The Waratahs' convincing 'lay down and play dead' routine against the Brumbies last weekend was the ultimate horror movie- not just for NSW rugby but Australian rugby.
On this diabolical night, opposing provincial and international sides, in particular the Highlanders and All Blacks, were reminded of the easiest way to overhaul the Waratahs and Wallabies brand.
Simply run straight at some of their biggest attacking names- in particular focus your attack around the 10/12/13 channel where, defensively, five-eighth Bernard Foley and inside centre Kurtley Beale have been extremely vulnerable- Beale in particular.
We hear Beale wasn't feeling the best on Saturday night. But there were no surprises he was hooked after only 46 minutes when moments earlier he merely went through the motions, basically waving Brumbies centre Kyle Godwin through to score.
This was glaring evidence of someone way out of sorts. But Beale's defence all year has been flawed. He has often tried to hug rather than hinder opponents, attempting to grab the attacker near the shoulders, or trying to smother the ball with a man-cuddle. Many times Beale has been brushed off. Effective low around the legs tackles have been non-existent.
Not surprisingly Beale's Super Rugby defensive statistics are damning. In the category of most tackles missed this season, he is level with the Reds and Wallabies centre Samu Kerevi on 52 as the No 1 culprit. In sixth spot is Foley with 38, behind the Lions' Elton Jantjies (46), Lima Sopoaga from the Highlanders (43) and the Lions' Kwagga Smith (40).
It's hardly encouraging news that the Wallabies No 10, 12 and 13 have all been exposed in defence this season. Adding to the concerns is news Tevita Kuridrani, who finished the Super Rugby season with a flourish, has been ruled out for three months with a pectoral injury.
It is quite obvious that Beale is not 100 percent, and possibly trying to camouflage an upper body ailment. If Beale remains the Wallabies No 12 next month, New Zealand, South Africa and Argentina won't be showing any empathy towards him. They will be attempting to find out if there is something seriously wrong with someone who relentlessly gets pumped up by fawning sections of the Australian media as the supposed saviour of the local game. Beale seems to be blinded by all this sycophantic babble.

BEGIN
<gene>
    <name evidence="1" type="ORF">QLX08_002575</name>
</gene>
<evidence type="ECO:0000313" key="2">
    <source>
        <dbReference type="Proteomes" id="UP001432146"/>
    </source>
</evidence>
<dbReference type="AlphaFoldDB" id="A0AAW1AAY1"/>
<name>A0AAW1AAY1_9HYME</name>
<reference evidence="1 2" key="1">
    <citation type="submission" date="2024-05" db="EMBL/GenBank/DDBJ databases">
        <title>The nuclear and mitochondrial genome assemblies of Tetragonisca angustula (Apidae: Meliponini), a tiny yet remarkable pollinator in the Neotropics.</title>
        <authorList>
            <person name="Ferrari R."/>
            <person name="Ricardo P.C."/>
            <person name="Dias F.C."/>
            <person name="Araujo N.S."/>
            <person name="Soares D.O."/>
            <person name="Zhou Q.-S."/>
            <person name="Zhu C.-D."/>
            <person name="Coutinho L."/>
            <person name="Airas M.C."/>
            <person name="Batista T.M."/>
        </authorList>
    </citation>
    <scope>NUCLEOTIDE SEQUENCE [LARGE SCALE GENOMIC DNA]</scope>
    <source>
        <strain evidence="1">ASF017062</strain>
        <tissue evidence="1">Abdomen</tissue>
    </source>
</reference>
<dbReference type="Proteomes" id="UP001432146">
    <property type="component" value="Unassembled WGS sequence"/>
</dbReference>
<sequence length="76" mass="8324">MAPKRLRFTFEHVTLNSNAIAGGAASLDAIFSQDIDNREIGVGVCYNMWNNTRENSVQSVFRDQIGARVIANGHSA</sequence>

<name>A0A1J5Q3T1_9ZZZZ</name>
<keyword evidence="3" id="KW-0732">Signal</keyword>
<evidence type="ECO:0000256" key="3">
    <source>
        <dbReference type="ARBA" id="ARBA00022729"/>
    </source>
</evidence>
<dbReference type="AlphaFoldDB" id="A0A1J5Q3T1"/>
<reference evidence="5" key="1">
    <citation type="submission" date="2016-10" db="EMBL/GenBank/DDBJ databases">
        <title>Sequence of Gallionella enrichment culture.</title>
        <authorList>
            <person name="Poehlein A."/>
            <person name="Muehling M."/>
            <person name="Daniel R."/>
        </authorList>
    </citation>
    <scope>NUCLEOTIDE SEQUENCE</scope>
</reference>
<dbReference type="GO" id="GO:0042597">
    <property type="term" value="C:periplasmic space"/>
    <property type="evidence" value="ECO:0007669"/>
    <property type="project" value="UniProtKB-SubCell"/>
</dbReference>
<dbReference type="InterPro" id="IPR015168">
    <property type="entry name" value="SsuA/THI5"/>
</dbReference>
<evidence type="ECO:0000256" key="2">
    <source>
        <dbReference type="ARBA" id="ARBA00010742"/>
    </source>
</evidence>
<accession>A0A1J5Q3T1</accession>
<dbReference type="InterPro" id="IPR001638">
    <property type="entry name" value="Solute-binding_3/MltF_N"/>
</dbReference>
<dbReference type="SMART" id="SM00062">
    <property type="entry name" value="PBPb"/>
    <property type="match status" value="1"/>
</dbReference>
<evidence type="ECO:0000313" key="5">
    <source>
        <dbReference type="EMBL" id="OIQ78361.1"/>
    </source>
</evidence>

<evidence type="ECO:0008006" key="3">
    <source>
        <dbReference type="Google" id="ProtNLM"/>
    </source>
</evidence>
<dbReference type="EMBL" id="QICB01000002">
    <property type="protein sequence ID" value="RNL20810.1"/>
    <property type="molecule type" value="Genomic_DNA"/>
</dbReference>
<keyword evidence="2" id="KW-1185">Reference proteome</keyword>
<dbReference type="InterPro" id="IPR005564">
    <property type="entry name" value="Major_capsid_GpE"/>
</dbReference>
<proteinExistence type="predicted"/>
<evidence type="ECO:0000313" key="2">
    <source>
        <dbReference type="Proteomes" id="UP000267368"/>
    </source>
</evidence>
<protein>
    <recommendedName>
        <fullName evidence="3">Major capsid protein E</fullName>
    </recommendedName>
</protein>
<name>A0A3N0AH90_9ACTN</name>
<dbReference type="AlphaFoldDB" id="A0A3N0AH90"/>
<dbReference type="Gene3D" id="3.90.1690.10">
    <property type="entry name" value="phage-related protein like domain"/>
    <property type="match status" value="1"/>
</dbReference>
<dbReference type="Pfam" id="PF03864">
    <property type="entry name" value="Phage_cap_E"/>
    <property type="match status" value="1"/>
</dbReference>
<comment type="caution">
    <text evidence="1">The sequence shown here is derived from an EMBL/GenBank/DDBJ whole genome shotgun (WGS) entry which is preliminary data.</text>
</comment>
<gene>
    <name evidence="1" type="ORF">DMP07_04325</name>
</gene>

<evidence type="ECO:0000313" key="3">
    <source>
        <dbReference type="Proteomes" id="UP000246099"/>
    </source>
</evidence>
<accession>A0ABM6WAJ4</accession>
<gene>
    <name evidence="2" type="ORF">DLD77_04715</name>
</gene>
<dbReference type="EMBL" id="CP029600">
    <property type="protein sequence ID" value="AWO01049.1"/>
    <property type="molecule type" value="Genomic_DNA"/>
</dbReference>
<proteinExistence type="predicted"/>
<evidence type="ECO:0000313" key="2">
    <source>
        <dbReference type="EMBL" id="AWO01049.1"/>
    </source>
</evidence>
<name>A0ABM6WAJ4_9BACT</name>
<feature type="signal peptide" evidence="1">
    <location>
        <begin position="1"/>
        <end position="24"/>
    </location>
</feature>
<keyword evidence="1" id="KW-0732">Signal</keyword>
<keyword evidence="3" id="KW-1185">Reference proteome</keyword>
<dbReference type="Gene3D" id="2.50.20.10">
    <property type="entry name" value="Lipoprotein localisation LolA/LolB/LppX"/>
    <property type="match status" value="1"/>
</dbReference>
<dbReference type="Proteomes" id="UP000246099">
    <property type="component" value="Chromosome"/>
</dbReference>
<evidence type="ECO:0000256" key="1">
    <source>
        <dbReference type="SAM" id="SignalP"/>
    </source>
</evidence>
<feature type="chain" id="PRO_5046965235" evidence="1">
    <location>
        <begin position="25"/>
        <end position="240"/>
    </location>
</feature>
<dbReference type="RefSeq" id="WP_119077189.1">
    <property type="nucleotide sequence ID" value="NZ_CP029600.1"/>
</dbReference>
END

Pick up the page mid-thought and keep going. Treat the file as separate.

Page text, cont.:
The Highlanders are savvy. They will begin the Foley/Beale assault during the second Super Rugby quarterfinal in Sydney, which is likely to see the Australian representation in this year's tournament end around 10pm Saturday night.
Should one feel sympathetic towards the Waratahs as Australia's last hope? No!
First up, they don't deserve a home quarterfinal. They only won that right due to an unfair Super Rugby conference system.
They finish sixth on the outright table, and only get the home quarterfinal because they were top of easily the weakest of the three conferences. It's no backslapping feat to be No.1 when you've mainly been up against the ninth, tenth, thirteenth and fifteenth ranked teams. Whoopey-doo.
And whoopey-doo it was last Saturday night when these leg-up merchants could have also guaranteed a home semifinal by defeating the Brumbies, and with it a $400,000 home gate boost to NSW Rugby's coffers. Instead they carried on as if they didn't want to be there. If the Waratahs do survive, the most likely scenario is having to endure a long, mind-sapping trip to Johannesburg to play the Lions.
In a finals lead-up, one has to question the Waratahs' motivation when they were confronting their supposed main Australian rivals. This should have been the ultimate psyche-up. Instead it was a damp squid.
Here was the chance to show they could thrive without their injured captain Michael Hooper, who instead spent the night acting as the team's water boy. On numerous occasions Hooper watched in disbelief as his team disintegrated right in front of him. Hooper must have thought about actually trying to drown his teammates, rather than offering them water bottles, in a bid to wake them up.
Without Hooper, the team lacks genuine leadership- and that will again be a problem in the quarterfinal as the Wallaby skipper is expected to be again sidelined.
Even hobbling with a hamstring complaint, he would have done a better job than Nick Phipps and Rob Simmons in trying to stop Brumbies winger Andy Muirhead from scoring just before the break.
Simmons' feeble grab, which was more like a 'pat a cake, pat a cake, baker's man' vaudeville routine, was pathetic. It was also the first time Simmons had actually been sighted that night. Phipps' grope at Muirhead was only marginally better. Overall downright hilarious.
Amidst all this stupidity, there was some rousing news this week for Australian rugby fans. Not just did SANZAAR insist it is going to curb the power of television match officials, but it revealed it has a walking, talking, breathing boss.
The most anonymous Peter Brady-like figure in local rugby is SANZAAR chief executive Andy Marinos. His public utterances are as rare as Lord Lucan. But this week he was actually quoted in a SANZAAR media release, saying the TMO system must be reviewed. Smelling salts were required.
Let's just hope that Marinos' rare words are akin to the exhortations from the Waratahs this week- not just mere hollow statements, but involves actual action.